Willard S. Boyle
Willard S. Boyle and George E. Smith invented the charge-coupled device (CCD), a light-sensitive microchip that enabled dramatic advances in digital imaging technology. CCDs are found in most imaging devices including digital cameras, scanners, and fax machines.
Born in Nova Scotia, Boyle was home schooled until grade nine. After training as a pilot for the Canadian Navy during World War II, he went on to earn a Ph.D. from McGill University, Montreal. While working at Bell Labs in 1969, Boyle and Smith sketched out the basic CCD in about an hour, and built a working prototype in under a week.
The charge-coupled device stores information in discrete packets of electric charge in columns of closely spaced semiconductor capacitors. Stored information is read by shifting stored charges down the columns, one position at a time. The CCD's ultra-sensitivity to light makes it an important tool for scientists. Most telescopes, including the Hubble Space Telescope, rely on CCDs for electronic imaging.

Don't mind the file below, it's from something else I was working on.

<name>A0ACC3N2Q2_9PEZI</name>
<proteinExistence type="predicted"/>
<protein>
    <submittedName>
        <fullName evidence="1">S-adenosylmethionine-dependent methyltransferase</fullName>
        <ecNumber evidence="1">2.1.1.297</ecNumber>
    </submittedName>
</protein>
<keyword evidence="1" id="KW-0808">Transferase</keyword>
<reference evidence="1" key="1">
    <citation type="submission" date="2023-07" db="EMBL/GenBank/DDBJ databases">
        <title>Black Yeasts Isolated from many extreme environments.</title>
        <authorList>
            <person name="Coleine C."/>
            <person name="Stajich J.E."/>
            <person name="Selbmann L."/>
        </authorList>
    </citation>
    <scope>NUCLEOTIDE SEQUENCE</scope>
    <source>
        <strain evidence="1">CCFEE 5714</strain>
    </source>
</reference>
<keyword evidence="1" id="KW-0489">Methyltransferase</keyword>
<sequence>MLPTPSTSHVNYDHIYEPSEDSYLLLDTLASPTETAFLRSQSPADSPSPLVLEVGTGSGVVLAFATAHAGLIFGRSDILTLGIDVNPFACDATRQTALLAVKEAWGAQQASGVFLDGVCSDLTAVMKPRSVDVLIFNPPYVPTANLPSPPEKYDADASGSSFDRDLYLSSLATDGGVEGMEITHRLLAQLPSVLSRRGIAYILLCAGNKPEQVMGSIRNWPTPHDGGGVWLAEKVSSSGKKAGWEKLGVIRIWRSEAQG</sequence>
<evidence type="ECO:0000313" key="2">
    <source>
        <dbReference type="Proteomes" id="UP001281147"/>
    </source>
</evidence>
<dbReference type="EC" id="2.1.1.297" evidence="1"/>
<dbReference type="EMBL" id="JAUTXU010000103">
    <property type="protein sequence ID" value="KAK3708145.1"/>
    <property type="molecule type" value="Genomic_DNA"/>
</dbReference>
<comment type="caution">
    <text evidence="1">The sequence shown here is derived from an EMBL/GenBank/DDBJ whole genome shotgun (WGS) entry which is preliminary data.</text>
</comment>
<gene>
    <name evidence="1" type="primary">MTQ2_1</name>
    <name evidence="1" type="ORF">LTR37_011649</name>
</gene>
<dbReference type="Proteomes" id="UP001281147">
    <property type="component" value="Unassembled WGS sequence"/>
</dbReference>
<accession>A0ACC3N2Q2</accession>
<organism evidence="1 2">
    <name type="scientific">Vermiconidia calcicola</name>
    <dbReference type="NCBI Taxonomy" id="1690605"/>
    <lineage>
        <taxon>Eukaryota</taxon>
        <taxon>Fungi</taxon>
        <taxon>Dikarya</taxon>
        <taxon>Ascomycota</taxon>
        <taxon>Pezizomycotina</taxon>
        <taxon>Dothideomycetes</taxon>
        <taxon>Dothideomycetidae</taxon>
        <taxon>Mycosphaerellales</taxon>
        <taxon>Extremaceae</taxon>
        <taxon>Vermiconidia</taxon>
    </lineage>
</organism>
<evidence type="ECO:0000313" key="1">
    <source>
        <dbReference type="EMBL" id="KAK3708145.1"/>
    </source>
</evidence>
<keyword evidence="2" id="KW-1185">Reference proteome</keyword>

Boyle's major contributions include the first continuously operating ruby laser and the first patent proposing a semiconductor injection laser. In 2009, he and George Smith were awarded the Nobel Prize in Physics.